Why do companies continue to push more and more business operations towards external providers? The classic motivating factor is cost savings, but that’s no longer the case. While businesses look to optimise costs, the choice of outsourcing vendor is now primarily influenced by the perception of partnership and trust. Businesses are looking for reliable technology partners offering value-added services and unrivalled expertise.
This article offers some best practices for hiring an effective offshore software development team, covering the following topics:
In the past, outsourced software development had a cost-cutting reputation: outsourcing as a quick and cheap method to get things done. As a result, companies associated IT outsourcing with affordable if second-tier solutions.
However, the outsourcing world has changed dramatically over the last decade. In part because vendors have improved their game, but also because companies increasingly struggle to build, in-house, the resources required to keep pace with a rapidly changing technology environment.
Recent surveys clearly suggest that cost savings are a low priority when it comes to outsourcing. Instead, businesses outsource in order to access skills. According to Harvey Nash/KPMG CIO Survey 2019, skills shortages are at an all-time high with 67% struggling to find the right talent. The top three scarcest skills are big data/analytics, cyber security and AI.
It’s not just the rationale that’s changed – organisations are also adopting unique models that extract better value. In our How to succeed at outsourcing software development white paper we highlight three engagement models that account for the majority of outsourcing approaches:
The model of choice will depend on the rationale behind IT outsourcing a software development project. The motivations behind also influence how outsourced software development teams are structured.
Outsourcing software development can be riddled with pitfalls and finding an outsourced provider that delivers a good match against organisational requirements and culture is essential. Some key points to consider when hiring include:
Your potential outsourcing vendors shall undergo the due diligence process to ensure they have the skillset and integrity necessary to become a trusted partner. Also, there are some specific red flags in your software development contract that you need to pay special attention to. Otherwise, you risk being charged a significant amount of additional fees with no legal recourse.
First of all, you need to ensure your software development agreement correctly defines two critical aspects: project governance and the scope of work. From the very start, you need to specify who will be responsible for project management and what kind of deliverables your vendor is going to provide.
Also, make sure your software development contract gives you clear answers to the following questions:
These are only some of the key aspects your software development agreement should cover. Want to learn more on how can you identify and avoid potential contract issues?
Check out our recent blog post: Outsourcing Challenges Part 4: Software Development Contract Warning Flags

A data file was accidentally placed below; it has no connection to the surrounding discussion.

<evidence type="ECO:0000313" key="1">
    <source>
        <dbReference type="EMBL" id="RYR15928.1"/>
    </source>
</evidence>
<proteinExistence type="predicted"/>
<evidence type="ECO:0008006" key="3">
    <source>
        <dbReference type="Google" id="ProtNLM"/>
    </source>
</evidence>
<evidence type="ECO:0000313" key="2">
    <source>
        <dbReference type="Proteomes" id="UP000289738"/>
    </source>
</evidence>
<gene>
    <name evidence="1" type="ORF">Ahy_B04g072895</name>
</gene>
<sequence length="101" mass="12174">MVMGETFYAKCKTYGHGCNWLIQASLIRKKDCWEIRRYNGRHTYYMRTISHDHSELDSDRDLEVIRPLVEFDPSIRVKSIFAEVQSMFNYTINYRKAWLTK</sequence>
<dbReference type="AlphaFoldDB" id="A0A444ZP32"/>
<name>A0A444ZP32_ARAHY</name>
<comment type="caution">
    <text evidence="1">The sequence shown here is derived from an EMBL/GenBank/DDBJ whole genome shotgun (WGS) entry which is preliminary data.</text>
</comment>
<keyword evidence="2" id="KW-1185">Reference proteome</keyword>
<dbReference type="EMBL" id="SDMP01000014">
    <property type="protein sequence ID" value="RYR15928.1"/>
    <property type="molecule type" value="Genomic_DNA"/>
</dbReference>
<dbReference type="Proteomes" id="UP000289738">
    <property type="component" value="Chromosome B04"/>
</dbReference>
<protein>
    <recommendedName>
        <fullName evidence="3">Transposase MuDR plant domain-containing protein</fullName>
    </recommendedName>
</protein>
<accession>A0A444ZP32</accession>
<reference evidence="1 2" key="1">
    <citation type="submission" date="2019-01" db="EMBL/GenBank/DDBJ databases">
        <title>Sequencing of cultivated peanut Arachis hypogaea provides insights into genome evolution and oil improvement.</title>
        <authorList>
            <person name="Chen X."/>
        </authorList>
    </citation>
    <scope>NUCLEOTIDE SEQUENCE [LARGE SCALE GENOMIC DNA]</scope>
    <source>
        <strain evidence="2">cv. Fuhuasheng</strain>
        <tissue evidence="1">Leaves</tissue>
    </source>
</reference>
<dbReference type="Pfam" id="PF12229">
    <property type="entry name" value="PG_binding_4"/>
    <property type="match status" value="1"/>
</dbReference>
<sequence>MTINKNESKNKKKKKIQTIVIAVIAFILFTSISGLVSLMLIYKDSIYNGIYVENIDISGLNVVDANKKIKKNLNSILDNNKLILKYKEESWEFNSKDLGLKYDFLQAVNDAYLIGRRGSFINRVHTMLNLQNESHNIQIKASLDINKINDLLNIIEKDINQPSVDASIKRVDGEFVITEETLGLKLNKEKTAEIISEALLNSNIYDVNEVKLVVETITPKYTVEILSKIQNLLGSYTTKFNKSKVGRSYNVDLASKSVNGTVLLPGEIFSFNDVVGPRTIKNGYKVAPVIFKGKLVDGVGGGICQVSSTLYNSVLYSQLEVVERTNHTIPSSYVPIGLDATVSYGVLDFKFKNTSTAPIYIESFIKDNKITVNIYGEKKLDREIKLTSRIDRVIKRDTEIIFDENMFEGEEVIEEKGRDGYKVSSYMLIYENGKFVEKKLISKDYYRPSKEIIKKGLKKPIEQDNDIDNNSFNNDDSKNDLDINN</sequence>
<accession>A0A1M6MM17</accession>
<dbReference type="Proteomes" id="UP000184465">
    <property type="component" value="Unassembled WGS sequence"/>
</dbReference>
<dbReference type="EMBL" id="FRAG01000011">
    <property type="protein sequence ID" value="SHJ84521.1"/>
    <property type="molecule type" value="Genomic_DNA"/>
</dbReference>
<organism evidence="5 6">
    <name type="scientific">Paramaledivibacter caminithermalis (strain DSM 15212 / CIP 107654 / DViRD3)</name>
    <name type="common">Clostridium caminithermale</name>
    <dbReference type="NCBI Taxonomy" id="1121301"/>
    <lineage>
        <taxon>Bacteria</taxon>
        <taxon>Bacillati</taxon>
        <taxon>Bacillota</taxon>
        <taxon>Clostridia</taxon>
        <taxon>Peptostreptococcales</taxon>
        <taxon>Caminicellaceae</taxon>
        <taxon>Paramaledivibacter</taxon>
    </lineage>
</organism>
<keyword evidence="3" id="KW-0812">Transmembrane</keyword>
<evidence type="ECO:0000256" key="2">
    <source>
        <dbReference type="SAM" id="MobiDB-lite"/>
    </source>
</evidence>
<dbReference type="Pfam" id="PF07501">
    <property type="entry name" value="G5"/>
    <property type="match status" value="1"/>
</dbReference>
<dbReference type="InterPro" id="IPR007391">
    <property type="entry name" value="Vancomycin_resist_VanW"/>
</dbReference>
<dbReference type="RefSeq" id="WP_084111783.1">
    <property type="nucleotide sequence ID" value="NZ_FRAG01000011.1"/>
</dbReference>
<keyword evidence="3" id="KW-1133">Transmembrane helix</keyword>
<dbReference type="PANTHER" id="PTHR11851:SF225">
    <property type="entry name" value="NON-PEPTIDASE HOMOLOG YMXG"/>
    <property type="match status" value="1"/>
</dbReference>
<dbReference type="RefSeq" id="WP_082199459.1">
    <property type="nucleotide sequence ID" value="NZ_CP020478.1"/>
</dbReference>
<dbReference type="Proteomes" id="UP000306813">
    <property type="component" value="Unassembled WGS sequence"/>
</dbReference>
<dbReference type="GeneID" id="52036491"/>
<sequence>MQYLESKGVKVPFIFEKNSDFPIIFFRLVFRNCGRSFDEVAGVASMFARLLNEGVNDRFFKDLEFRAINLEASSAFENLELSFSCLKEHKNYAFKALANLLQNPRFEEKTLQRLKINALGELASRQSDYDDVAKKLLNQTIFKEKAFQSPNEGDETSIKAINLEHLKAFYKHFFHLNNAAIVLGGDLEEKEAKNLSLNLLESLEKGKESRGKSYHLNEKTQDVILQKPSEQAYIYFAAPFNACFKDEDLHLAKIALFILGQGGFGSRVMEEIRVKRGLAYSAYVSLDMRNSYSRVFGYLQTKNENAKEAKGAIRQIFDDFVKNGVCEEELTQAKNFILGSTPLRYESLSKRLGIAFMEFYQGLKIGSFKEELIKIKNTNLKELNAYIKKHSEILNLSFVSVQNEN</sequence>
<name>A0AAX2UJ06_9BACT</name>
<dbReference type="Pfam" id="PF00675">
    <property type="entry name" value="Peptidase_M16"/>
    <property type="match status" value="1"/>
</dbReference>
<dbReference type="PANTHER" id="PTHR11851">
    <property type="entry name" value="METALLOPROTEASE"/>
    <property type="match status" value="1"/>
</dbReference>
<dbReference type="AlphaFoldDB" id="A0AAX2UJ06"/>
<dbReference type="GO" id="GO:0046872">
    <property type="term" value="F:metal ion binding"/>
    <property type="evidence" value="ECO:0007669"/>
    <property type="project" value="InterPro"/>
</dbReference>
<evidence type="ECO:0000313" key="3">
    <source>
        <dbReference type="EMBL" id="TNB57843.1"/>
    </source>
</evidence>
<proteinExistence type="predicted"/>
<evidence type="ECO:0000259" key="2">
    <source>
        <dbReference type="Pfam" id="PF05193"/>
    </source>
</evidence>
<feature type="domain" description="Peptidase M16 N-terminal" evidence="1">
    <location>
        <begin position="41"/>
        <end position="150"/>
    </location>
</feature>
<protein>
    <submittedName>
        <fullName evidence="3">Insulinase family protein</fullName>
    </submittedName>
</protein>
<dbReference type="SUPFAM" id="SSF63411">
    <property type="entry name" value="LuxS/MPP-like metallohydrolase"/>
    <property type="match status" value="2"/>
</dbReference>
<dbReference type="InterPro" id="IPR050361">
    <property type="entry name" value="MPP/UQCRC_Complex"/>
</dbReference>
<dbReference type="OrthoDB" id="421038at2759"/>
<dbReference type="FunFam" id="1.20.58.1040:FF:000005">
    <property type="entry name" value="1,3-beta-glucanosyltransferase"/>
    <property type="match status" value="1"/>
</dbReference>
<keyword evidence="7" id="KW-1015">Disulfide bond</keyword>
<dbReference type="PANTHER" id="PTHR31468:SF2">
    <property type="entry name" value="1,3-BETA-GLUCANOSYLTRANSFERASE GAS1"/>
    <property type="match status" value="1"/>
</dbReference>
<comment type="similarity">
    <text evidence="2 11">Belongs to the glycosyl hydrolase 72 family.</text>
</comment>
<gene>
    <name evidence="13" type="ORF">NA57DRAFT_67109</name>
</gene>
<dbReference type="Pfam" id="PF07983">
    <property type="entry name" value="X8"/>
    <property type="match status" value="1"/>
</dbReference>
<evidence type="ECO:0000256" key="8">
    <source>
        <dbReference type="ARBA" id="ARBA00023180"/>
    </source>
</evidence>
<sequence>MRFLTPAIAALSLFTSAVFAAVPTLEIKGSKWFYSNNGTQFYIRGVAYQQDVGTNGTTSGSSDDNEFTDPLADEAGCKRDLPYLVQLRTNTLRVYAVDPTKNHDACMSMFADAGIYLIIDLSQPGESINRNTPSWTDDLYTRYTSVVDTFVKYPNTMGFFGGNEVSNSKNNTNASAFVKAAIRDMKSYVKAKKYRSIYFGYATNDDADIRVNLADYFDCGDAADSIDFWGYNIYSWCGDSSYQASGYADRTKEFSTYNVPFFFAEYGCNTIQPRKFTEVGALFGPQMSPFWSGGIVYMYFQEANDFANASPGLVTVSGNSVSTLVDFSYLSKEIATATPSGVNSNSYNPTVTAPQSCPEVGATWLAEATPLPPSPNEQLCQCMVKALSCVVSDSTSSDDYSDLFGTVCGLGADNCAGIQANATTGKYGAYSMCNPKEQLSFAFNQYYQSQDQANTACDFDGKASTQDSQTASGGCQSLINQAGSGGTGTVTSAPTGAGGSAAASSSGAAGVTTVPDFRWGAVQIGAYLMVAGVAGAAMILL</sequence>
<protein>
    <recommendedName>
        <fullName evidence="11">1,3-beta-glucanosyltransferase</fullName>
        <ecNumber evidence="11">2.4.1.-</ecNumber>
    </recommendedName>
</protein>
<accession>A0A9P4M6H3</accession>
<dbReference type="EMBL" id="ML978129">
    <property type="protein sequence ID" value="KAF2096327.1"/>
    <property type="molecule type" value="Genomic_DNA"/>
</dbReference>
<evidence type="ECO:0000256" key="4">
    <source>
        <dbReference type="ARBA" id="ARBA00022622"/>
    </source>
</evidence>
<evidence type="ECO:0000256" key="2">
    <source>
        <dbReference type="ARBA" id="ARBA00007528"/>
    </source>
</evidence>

Outsourced development teams are structured to meet a company’s particular needs. Where companies are simply looking to ramp up development capacity a generalist model may make sense, while organisations looking to innovate could opt for a specialist team that covers cutting-edge tech.
The team can employ experts from a wide range of technological specialisms. The optimal team composition is the one that allows to successfully deliver even the most complex project requirements.
There is, however, a point in any outsourcing relationship where a project is finished – and knowledge must be transferred to the client. Or to another technology partner that will pick up the baton.
Absent knowledge transfer there is a risk that the lost knowledge can so deeply undermine the success of a development project that the entire outsourcing exercise accounts for little. Importantly, knowledge transfer should account for both explicit knowledge (documented in data, records, files) and tacit knowledge (the experience, understanding, and competence of a team).
It’s unlikely that an informal knowledge transfer process will be comprehensive enough, instead a formal step-by-step process will bring the best results:
Some knowledge will inevitably be lost, but organisations embarking on outsourced software development can always capture the most essential knowledge by following a planned, comprehensive transfer process. If you want to dive deeper into the process of knowledge transfer, we've got a blog post covering this topic:
Top-tier software development firms will deliver excellent management skills, but that does not mean that clients can sit back passively.
Instead, for maximum success in any software development project organisations must closely manage offsite teams. We suggest five essential points to consider in order to avoid many common challenges:
Offshore teams have a large degree of independence but must nonetheless be managed as if there is a degree of proximity. After all, an offshore team is tasked with building something that brings success for your business.
That said, successful team composition, as well as knowledge transfer, depends on both sides: the client and the outsourcing partner – as does the success of outsourced software development. ELEKS is a long-standing expert in outsourced software development. To find out how we can produce class-leading results for your software development project, simply get in touch.
The breadth of knowledge and understanding that ELEKS has within its walls allows us to leverage that expertise to make superior deliverables for our customers. When you work with ELEKS, you are working with the top 1% of the aptitude and engineering excellence of the whole country.